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I am looking for different alternative ways of developing regression scripts. In our case, we have an application that deals with a lot of data processing and provides some results to the user. results are in the form of reports and charts. the approach we follow for developing a regression script is that after a certain set of user actions when system generates reports, we save the htmls of those reports and compare those htmls with the baseline htmls generated on a version that went through manual testing. we compare baseline and targetline htmls in winmerge and do validation of differences. the advantage of this approach over assertion method is that we hardly miss any data validation in the report. but the problem is with time lost in validating html. there are many code changes which are valid but they are seen as differences. Can anyone suggest alternative ways of regression development ? comparing bitmap is also not a good way because it doesnot cover entire scrollable data on the page. Also, we are going to develop a script which will do a coverage of application in different browsers, capture reports and compare them in later versions of software in respective browsers. what approach will you suggest for creating the baseline for this script ?

thanks in advance. Anil

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There is a big difference between data validation and testing that your web page displaying the data is functioning correctly. The data validation can be done even at a database level assuming that your UI has been tested thoroughly enough. I found a good article on data validation here: http://msdn.microsoft.com/en-us/library/gg261774.aspx that outlines a number of approaches.

Are the charts and graphs custom web pages that your developers have created, or are they using existing chart/graph plug-ins? If they are using existing plug-ins then you shouldn't need to do too much testing if you assume that the creator has already tested their product. If they are custom, then you can do very targeted testing to ensure that different types of data actually render the correct charts and graphs on your site.

Even with some automated testing to ensure that the HTML that is generated is what you are expecting and the data is correct, there can still be visual differences between browsers that can really only be observed through some manual comparison. One approach that I have seen used in the past is a script that will take screenshots of pages in different browsers and then someone can go through those screenshots and compare them. Some tools will attempt to automatically compare images, although it is difficult to get the thresholds correct there and often involves some manual intervention anyways. For tools that will take those screenshots, pretty much any web ui automation framework like selenium can navigate you to the page, then in .net you can create a function to take a screenshot of the browser window. If you have pages with scrollbars, you can even get fancy and try to scroll the window and stitch the images together, but depending on your web site's design you may not need that.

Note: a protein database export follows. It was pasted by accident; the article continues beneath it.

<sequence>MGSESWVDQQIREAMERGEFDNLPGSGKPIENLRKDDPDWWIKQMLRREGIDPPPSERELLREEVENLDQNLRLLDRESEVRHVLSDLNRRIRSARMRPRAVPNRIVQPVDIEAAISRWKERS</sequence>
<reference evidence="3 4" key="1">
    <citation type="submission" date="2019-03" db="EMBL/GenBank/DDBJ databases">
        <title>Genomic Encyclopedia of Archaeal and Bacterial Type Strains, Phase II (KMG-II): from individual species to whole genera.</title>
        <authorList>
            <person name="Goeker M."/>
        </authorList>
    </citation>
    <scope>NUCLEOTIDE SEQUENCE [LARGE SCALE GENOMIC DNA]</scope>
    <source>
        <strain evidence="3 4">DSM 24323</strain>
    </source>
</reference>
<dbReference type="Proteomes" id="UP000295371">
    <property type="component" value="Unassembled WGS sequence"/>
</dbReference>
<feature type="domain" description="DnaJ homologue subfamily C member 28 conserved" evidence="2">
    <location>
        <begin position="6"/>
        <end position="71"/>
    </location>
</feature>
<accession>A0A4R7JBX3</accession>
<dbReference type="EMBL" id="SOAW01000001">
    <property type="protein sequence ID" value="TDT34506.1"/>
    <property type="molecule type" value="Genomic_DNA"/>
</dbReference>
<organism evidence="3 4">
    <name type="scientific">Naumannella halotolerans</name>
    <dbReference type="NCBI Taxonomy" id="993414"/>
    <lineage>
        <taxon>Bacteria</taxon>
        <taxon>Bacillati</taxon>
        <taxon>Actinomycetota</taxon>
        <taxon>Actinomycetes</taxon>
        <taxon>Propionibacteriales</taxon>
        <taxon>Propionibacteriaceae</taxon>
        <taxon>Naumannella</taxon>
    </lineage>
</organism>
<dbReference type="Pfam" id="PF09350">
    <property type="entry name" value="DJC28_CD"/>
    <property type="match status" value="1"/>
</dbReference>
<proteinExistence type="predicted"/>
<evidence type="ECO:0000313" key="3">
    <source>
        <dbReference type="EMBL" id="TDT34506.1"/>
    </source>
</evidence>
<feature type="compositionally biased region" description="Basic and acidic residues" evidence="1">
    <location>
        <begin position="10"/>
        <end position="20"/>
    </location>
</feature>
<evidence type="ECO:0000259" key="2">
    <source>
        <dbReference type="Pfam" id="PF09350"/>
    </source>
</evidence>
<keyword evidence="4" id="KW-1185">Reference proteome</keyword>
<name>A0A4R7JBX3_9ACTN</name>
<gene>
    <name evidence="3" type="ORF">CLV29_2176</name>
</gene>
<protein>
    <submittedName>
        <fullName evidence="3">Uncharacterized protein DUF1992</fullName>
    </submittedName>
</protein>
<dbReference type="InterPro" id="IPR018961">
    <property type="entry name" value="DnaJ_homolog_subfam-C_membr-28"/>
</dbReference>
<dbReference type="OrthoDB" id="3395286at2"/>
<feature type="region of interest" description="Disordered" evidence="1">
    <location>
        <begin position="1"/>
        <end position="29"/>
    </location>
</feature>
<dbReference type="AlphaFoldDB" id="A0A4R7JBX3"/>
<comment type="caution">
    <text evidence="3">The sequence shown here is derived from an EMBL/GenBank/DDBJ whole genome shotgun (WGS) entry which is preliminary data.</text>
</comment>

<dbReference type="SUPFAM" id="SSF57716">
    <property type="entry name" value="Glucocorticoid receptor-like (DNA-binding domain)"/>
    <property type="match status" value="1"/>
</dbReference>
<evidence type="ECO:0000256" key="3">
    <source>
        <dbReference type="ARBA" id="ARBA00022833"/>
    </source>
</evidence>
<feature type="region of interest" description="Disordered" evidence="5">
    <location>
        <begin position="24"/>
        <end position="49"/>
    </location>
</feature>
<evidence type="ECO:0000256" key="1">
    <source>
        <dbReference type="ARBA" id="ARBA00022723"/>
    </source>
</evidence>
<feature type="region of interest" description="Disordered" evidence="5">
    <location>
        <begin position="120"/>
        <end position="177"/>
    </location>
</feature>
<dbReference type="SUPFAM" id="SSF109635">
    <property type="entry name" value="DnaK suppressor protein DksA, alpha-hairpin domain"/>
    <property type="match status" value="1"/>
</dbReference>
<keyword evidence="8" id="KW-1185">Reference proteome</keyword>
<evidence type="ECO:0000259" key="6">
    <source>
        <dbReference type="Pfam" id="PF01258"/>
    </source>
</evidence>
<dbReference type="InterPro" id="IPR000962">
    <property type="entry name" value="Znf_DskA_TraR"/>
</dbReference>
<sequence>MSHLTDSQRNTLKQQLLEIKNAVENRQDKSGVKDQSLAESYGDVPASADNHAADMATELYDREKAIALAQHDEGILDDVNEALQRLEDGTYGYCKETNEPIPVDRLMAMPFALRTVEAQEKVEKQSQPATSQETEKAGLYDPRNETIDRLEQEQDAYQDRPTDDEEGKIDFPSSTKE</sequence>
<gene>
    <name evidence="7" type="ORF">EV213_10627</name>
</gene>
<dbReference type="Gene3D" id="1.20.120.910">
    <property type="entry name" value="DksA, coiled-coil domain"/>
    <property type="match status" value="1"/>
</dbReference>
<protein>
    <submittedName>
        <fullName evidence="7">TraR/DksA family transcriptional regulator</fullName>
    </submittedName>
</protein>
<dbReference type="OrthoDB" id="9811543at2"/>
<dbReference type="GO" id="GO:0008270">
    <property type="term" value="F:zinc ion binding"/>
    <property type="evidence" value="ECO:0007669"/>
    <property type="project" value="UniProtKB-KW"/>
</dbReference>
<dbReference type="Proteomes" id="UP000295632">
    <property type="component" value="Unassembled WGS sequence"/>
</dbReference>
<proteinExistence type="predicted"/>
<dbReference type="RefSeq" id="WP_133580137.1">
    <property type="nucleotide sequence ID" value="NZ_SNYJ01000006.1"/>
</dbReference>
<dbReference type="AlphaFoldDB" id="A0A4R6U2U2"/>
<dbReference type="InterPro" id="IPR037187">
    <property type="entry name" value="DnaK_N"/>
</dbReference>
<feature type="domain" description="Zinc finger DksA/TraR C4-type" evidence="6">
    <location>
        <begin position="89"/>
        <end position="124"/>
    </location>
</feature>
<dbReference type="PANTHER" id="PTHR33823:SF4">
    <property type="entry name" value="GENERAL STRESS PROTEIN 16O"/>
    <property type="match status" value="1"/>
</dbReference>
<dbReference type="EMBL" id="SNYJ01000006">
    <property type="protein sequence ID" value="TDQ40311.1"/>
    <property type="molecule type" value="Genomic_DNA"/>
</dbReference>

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Thanks much, Sam. Charts in application are custom charts and what you suggested looks good. –  user_80 Sep 16 '11 at 7:29
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Anil,

There are many approaches you can use here. If you have the ability to transform the generated report to any format that works as a (field, value) pair (such as CSV, XML, etc) you can use that as the basis for your comparison.

Another approach is to use automation to capture each HTML field containing data, and validate that the data matches your baseline. This would require some date-checking if you're outputting date information - I'll often use a regex to first validate the date, then strip it so that I don't get invalid differences reported.

The key thing you need to look for, in my opinion, is the ability to compare each data field and report on each one.

For instance, our CSV baseline comparisons will report that differences were found, and for each file that differs from baseline output a formatted list something like this:

Result record 5 differs from baseline record 5 in field Foo. Baseline 20, Result 999.

Result record 5 differs from baseline record 5 in field Bar. Baseline -1, Result !@#$???

And so forth. If there are no differences, you don't even need to do the manual check - and if you're familiar enough with the data, you can isolate the issue with just this information. If not, that's what WinMerge is for - as well as for baseline updates where needed.

This kind of result reporting, particularly if you don't include expected differences like date of report, can help you zero in on any problems very quickly. This also translates very well across multiple formats since you'd code your baseline check to look for the (field, value) pairs that you were interested in, regardless of which format they were in.

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Thanks much, Kate. CSV approach is definitely good to compare data, but there is some trade off with how it actually got rendered in the application. –  user_80 Sep 16 '11 at 7:33
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